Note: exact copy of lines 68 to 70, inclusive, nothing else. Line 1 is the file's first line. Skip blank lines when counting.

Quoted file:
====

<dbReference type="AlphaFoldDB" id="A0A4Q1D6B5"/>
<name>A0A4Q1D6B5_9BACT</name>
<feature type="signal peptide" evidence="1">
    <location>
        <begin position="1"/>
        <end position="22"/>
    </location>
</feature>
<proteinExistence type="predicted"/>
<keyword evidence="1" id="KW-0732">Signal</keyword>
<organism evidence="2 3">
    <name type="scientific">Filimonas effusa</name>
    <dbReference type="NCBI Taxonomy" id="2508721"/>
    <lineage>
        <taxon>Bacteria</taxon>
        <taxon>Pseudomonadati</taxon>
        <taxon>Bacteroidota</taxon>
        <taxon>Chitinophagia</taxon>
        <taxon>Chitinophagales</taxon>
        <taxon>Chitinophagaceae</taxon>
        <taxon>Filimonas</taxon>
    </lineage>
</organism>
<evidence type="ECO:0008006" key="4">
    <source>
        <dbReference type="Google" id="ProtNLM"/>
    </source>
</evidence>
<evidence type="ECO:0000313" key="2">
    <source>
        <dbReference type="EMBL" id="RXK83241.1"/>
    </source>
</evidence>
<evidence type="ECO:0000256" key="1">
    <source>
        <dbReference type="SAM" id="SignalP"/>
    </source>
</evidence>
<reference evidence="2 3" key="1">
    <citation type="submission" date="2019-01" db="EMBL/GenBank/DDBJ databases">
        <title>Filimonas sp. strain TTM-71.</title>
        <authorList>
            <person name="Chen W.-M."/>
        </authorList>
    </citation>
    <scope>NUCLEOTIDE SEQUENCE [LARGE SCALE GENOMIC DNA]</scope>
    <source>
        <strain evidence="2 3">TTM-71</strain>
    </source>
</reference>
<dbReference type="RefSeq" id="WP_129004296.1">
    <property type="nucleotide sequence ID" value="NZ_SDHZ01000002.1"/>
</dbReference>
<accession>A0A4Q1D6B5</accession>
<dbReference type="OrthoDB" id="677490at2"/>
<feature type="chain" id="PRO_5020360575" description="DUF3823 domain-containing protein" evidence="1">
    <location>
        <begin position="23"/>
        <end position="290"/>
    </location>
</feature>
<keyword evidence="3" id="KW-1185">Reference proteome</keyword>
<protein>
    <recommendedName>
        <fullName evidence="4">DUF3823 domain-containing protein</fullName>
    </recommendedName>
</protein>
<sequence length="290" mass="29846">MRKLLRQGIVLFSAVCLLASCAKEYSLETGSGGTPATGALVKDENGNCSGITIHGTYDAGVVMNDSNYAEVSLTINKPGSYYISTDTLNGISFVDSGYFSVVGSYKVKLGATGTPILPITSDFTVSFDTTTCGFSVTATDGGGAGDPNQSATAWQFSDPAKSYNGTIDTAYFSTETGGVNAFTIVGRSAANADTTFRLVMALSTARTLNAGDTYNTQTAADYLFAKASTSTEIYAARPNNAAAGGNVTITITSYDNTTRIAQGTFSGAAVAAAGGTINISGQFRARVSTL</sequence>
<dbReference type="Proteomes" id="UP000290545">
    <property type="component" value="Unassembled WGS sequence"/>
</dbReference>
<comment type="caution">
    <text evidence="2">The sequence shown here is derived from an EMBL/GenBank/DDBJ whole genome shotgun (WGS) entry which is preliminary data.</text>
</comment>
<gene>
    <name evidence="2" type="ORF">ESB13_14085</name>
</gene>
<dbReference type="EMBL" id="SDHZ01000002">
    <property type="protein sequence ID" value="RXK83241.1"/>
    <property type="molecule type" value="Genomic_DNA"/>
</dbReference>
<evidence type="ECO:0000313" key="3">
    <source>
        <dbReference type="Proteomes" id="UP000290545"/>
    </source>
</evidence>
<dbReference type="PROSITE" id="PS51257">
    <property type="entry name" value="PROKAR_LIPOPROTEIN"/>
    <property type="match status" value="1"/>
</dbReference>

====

<sequence length="290" mass="29846">MRKLLRQGIVLFSAVCLLASCAKEYSLETGSGGTPATGALVKDENGNCSGITIHGTYDAGVVMNDSNYAEVSLTINKPGSYYISTDTLNGISFVDSGYFSVVGSYKVKLGATGTPILPITSDFTVSFDTTTCGFSVTATDGGGAGDPNQSATAWQFSDPAKSYNGTIDTAYFSTETGGVNAFTIVGRSAANADTTFRLVMALSTARTLNAGDTYNTQTAADYLFAKASTSTEIYAARPNNAAAGGNVTITITSYDNTTRIAQGTFSGAAVAAAGGTINISGQFRARVSTL</sequence>
<dbReference type="Proteomes" id="UP000290545">
    <property type="component" value="Unassembled WGS sequence"/>